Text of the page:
Article 123 Forgery

If you are a military member who has been accused of forgery, it is important to know exactly what this charge is and what it could mean for you and your career.

Forgery Defined by the UCMJ

According to Article 123 of the Uniform Code of Military Justice, a service member could be charged with forgery if he or she attempted to defraud another by means of forgery or if he passed on, or used a forged document. While there are several various elements and circumstances that could constitute forgery, the assumption is that the service member’s act of forgery caused someone to undertake a liability which was not his or hers, or caused the loss of a right that the victim was entitled to.

It is important to note that intent to deceive is not the same as intent to defraud. If your attorney can establish that your intent was to deceive but that you did not intend to cause a loss of some kind to the victim, or a gain of some kind to yourself, then you might not be in violation of this article.

There are two separate situations that are covered under Article 123 of the UCMJ involving the charge of forgery, and each have several elements that make up the charge, including:

1.) Altering or creating a forged document with intent to cause a loss to the victim or a gain to oneself.

  • At a specific place and time, the accused created or altered a specific signature that appeared on a written document or check.
  • The check or document (if taken as genuine) would impose a liability on another or change the victim’s right or duty in a manner that is unfavorable.
  • The accused carried out the act of forgery with the intent to defraud.

2.) Uttering

  • A specific signature that was written on a document or check was falsely altered or affixed in a specific manner.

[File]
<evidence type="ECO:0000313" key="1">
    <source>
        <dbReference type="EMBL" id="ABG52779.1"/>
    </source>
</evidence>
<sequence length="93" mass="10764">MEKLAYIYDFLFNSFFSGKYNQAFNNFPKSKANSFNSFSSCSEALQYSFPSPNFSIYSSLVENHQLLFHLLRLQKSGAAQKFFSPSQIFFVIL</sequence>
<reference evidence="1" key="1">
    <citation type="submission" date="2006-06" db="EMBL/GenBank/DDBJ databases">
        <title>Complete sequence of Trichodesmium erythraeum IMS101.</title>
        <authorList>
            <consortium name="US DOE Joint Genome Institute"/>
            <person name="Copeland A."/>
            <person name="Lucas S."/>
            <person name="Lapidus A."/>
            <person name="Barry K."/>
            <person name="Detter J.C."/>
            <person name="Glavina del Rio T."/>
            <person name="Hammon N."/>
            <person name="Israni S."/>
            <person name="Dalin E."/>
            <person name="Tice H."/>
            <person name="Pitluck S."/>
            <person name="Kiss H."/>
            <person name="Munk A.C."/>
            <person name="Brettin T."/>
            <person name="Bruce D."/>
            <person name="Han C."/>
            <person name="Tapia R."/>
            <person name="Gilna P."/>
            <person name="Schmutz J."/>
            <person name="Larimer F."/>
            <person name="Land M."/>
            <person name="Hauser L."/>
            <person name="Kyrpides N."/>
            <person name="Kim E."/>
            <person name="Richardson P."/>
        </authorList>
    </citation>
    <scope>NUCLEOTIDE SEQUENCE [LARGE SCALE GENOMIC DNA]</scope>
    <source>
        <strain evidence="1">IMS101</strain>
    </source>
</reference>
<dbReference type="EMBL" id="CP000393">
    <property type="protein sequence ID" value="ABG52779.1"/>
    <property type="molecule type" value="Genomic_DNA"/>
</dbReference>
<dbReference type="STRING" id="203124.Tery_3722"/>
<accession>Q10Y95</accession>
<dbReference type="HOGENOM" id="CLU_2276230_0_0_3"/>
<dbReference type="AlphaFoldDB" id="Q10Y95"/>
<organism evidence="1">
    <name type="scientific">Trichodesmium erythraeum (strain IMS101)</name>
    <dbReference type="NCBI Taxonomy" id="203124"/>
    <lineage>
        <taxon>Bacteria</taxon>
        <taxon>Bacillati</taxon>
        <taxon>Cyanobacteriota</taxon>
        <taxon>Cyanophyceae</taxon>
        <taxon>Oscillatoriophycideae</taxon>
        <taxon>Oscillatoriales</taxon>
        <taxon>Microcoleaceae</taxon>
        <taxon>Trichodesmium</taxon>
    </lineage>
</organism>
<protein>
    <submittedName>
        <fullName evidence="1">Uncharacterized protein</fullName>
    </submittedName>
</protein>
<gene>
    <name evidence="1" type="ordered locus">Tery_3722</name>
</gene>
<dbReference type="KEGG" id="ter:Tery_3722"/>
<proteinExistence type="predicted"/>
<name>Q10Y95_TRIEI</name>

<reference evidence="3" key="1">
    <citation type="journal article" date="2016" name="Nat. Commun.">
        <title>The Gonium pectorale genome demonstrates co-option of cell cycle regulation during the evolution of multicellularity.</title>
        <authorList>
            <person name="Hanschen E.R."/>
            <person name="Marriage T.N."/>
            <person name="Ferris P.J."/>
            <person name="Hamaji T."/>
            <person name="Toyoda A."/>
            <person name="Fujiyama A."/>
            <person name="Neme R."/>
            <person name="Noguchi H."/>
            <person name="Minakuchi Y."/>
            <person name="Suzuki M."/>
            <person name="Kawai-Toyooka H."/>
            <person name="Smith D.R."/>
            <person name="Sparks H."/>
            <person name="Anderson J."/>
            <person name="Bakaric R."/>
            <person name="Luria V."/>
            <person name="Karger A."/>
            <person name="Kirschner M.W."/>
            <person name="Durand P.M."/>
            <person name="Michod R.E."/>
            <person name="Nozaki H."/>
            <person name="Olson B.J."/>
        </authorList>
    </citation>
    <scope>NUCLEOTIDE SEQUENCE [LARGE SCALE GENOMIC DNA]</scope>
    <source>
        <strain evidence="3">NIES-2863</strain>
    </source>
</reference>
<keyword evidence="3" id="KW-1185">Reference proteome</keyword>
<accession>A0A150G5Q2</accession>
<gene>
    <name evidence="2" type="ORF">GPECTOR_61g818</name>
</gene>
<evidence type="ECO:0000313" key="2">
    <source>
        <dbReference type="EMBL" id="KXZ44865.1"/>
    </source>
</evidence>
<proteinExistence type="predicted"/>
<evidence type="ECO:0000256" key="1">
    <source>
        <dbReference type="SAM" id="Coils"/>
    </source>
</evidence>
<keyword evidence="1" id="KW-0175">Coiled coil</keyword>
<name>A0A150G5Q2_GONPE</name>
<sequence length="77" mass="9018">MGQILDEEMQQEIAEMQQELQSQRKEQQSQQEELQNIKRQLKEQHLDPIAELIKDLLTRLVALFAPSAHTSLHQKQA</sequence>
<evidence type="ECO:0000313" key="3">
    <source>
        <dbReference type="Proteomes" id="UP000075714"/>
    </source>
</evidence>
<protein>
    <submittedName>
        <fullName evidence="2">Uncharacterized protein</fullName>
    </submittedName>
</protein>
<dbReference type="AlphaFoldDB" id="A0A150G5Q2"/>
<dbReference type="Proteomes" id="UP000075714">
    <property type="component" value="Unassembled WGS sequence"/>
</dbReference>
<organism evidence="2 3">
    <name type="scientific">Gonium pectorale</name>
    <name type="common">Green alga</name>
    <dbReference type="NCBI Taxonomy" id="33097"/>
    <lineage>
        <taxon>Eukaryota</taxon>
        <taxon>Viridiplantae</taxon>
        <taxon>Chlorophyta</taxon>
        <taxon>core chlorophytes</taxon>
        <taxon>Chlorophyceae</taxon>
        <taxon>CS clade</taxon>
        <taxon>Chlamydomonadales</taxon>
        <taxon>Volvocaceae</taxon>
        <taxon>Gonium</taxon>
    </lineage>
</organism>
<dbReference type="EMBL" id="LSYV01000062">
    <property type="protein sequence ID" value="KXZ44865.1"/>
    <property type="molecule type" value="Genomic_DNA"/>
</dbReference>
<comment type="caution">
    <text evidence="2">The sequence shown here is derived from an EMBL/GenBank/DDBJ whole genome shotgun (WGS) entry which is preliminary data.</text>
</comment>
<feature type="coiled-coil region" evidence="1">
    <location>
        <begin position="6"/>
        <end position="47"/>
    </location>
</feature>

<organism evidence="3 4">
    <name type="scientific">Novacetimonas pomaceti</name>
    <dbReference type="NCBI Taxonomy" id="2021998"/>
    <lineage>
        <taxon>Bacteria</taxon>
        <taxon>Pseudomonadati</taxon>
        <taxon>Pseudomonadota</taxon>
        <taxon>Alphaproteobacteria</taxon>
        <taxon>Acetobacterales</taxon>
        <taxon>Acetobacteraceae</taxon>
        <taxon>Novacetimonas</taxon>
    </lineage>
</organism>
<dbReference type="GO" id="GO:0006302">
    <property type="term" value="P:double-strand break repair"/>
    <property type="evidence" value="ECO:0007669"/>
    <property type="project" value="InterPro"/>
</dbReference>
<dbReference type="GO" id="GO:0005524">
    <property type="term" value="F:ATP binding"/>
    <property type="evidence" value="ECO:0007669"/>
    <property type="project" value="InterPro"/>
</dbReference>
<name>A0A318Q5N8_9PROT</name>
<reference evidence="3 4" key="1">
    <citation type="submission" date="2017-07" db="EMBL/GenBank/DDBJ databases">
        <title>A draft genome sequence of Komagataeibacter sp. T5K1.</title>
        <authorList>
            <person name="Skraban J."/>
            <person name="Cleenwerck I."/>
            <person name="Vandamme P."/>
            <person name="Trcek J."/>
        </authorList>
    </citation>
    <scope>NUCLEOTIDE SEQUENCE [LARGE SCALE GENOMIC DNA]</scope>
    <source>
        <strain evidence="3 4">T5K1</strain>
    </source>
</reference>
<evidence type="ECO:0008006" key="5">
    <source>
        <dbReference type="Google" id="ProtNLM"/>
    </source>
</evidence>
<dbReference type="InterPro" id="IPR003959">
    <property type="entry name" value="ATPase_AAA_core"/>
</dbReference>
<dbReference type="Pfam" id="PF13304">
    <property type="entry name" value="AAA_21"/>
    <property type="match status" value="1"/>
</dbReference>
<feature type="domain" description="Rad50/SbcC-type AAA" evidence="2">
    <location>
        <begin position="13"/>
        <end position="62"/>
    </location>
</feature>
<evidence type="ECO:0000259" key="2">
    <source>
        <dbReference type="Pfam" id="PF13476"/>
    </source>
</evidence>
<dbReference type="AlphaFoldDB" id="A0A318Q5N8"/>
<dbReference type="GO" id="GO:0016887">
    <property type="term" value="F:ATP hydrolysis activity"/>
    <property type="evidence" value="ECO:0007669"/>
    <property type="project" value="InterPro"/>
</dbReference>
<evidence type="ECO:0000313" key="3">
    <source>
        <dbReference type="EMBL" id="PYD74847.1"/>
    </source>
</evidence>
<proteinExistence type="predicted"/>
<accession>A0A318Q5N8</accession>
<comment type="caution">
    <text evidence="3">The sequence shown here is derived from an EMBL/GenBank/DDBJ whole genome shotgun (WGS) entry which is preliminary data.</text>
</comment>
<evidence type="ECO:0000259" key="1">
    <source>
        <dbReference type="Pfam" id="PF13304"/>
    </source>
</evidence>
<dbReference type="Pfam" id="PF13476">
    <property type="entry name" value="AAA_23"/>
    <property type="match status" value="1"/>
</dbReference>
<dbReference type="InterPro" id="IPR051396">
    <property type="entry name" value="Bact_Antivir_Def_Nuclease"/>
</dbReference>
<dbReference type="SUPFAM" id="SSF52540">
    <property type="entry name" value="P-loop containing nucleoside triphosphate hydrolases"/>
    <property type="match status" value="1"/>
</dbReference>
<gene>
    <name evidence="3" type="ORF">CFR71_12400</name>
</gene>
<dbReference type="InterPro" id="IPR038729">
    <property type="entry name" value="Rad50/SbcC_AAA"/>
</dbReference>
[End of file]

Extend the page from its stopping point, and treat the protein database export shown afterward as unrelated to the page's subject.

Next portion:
• The check or document (if taken as genuine) would impose a liability on another or change the victim’s right or duty in a manner that is unfavorable.
  • When then military member committed this act, he or she was aware that the check or document had been forged.
  • The accused’s act of uttering, issuing, offering or transferring was carried out with the intent to defraud.

Possible Consequences of a Forgery Conviction

If convicted of forgery, accused Service Member could face serious punishments including dishonorable discharge, five years of confinement, and forfeiture of all allowances and pay.

How We Can Help

Attorney Garrison Wood specializes in military defense law and knows how to fight back against charges relating to the UCMJ.

If you have been charged with forgery, you will want to act quickly in order to give your case the best fighting chance. Learn more about how we can help and discuss your case and options by calling us for a free consultation.

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